If you’re a frequent business traveler, you already know the standard ways to upgrade from coach to first class while flying without paying full fare. You cash in miles or qualify for an elite level of an airline’s frequent-flier program that allows you to upgrade on a space-available basis. But there’s another way to get into first class. Call it the schmooze upgrade
LET’S START with the basics. First class is as much a marketing tool for airlines as a revenue center. There simply aren’t that many passengers on any given flight who pay full-fare for a first-class ticket. Few companies permit anyone but their most senior management to fly first class, even on long intercontinental flights. (Which, by the way, is why business class was invented — to placate the green-eyeshade guys who bridle at the cost of a first-class ticket.)
So first class is largely inhabited by the airline’s best customers who make it a point to fly a particular airline so they can achieve elite status.
They’re the American “gold” or “platinum” AAdvantage cardholder, the United “1K” flier, or the Delta “medallion” flier. They’re the ones you see hanging around the gate agents’ desk before a flight departs, hoping they’re high enough on the airline’s waitlist to receive an unoccupied first-class seat.
Given that first class is a marketing tool, gate agents — and even flight attendants — have wide latitude in deciding who gets to sit in the front of the plane. It doesn’t cost an airline much more to move anyone from coach to first — the meals cost a few bucks more than coach offerings — and it only takes a couple of simple keystrokes on the computer to whisk you from 45F to 3C.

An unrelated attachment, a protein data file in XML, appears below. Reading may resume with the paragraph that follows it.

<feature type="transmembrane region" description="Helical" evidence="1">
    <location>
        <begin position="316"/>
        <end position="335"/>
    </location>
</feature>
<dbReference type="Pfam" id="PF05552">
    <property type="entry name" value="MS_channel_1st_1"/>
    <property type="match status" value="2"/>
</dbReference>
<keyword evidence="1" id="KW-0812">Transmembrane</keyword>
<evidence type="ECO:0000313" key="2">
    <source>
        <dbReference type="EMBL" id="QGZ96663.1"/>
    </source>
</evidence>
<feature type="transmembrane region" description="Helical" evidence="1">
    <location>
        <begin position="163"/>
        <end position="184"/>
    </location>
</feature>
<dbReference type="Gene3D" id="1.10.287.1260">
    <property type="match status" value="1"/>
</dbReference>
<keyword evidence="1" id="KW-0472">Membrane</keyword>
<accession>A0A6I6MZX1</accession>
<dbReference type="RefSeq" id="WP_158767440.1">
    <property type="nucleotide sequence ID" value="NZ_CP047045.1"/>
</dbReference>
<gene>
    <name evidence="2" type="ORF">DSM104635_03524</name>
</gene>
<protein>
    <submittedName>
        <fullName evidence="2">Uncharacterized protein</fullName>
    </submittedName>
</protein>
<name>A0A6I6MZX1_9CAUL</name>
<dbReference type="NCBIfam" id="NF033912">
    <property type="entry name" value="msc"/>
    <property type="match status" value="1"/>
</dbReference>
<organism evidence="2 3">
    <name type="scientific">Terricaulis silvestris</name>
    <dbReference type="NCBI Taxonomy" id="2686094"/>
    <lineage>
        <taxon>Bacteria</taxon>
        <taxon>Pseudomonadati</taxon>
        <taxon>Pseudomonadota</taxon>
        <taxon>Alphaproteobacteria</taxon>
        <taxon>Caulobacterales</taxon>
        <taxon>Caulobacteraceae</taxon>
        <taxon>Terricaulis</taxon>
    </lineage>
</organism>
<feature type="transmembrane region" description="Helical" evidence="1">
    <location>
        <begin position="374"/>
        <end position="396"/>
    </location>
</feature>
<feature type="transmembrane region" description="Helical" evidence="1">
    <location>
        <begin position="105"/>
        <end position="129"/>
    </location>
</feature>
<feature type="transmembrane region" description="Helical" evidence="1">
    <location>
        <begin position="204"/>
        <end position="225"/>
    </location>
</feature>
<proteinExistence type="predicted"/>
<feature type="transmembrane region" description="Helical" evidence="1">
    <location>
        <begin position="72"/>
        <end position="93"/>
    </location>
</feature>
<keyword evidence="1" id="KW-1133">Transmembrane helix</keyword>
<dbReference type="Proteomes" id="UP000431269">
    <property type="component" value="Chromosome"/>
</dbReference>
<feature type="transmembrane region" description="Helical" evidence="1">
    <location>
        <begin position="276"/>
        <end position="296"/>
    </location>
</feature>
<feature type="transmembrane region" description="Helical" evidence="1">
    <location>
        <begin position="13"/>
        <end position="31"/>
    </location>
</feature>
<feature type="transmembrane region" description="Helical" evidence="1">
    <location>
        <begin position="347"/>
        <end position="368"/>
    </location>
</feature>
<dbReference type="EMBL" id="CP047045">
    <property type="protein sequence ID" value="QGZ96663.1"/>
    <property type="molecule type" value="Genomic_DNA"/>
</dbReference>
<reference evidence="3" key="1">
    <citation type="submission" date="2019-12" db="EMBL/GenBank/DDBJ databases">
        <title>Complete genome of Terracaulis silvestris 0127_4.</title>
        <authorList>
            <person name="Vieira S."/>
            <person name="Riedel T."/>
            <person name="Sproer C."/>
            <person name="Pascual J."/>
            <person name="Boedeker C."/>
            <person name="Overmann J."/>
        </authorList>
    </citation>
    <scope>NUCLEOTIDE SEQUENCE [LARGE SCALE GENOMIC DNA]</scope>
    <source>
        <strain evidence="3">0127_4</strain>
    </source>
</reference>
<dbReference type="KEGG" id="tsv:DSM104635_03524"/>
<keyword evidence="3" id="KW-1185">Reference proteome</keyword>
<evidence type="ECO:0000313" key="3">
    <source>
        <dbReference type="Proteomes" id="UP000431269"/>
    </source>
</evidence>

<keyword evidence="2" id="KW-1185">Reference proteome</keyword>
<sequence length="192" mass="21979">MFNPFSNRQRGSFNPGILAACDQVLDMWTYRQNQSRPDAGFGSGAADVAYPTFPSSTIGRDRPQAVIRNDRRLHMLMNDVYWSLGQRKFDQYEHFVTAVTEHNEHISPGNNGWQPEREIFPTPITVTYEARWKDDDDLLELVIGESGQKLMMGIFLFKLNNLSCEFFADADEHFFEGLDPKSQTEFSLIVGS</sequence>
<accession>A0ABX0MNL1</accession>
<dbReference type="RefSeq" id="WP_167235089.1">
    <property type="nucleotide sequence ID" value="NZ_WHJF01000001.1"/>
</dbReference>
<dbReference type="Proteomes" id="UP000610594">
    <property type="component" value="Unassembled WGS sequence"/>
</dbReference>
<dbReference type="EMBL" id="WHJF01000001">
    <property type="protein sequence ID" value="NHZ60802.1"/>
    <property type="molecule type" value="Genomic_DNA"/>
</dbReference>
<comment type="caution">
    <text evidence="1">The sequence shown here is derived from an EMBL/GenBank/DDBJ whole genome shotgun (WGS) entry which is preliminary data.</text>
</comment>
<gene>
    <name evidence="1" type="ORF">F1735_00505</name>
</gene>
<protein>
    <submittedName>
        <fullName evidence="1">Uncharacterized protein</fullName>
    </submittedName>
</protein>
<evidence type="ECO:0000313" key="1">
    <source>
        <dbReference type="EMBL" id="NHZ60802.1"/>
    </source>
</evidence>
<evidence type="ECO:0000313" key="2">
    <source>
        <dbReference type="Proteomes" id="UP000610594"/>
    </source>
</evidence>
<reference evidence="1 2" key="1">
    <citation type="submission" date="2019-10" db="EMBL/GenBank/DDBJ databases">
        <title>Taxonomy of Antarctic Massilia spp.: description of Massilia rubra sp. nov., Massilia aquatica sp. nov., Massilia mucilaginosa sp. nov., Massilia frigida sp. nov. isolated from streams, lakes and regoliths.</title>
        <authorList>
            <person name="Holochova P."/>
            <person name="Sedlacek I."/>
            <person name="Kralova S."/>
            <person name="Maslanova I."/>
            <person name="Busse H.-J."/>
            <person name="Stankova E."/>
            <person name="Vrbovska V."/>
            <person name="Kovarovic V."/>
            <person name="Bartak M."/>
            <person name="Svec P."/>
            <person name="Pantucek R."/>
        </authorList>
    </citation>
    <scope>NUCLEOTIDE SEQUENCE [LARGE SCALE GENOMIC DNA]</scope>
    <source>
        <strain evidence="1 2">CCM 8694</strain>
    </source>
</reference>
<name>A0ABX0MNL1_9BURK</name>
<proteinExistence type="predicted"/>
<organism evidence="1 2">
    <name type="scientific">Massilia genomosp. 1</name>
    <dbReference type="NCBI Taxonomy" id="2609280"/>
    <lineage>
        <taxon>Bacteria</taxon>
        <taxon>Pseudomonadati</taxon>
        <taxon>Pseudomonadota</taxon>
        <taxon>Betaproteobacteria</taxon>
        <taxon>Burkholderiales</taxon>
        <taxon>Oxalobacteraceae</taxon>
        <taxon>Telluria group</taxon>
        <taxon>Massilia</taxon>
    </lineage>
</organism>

Sometimes all you have to do is ask. Or not ask. And this is where the schmooze factor comes in. The following stories are all true.
SCHMOOZING TALE NO. 1
My friend Mo used to run one of the best-known restaurants in Washington. When he’d check in for a flight in any city, he’d introduce himself to the gate agent and ask if he or she ever visited Washington. Usually the answer was, “Sometimes” or “I’ve always wanted to.” At which point he’d proffer his business card, write on the back “Dinner for two, wine included” and hand it to the agent with a big smile. “Come visit my restaurant,” he’d say. “Bring a friend and be my guest.” And that’s how he and I wound up in first class on a TWA flight from Paris to D.C. holding only el cheapo, advance-purchase coach tickets.
SCHMOOZING TALE NO. 2
A woman I know who flies with her husband every summer from Richmond, Va., to London, always arrives at the airport bearing a gift basket piled high with designer chocolates, cheeses, exotic teas and a couple bottles of pretty good wine. With her most gracious but apologetic Southern accent, she explains to the gate agent that some friends just saw her off on her flight and gave her and her husband this lovely parting gift. But she simply doesn’t have enough hands to cart her carry-on luggage and this basket, so why don’t we pretend it’s your birthday? Please, take this, share it with your colleagues, she implores. Three times out of four, the boarding passes the printer spits out for her places her and her husband in business-class seats, not the coach seats they purchased
SCHMOOZING TALE NO. 3
A priest from Buffalo, N.Y., happened to arrive at his local airport on Ash Wednesday just after services that morning at his church. Because he was wearing his collar, people in the waiting area approached him to ask if he had any ashes. In fact, he had some in his pocket, and he wound up administering blessings to a number of fellow passengers as well as a couple of gate agents. You know the rest; he was in first class all the way from Buffalo to New York’s Kennedy airport to Israel, his destination. He told me it was the first time he’d ever experienced the roominess of first class.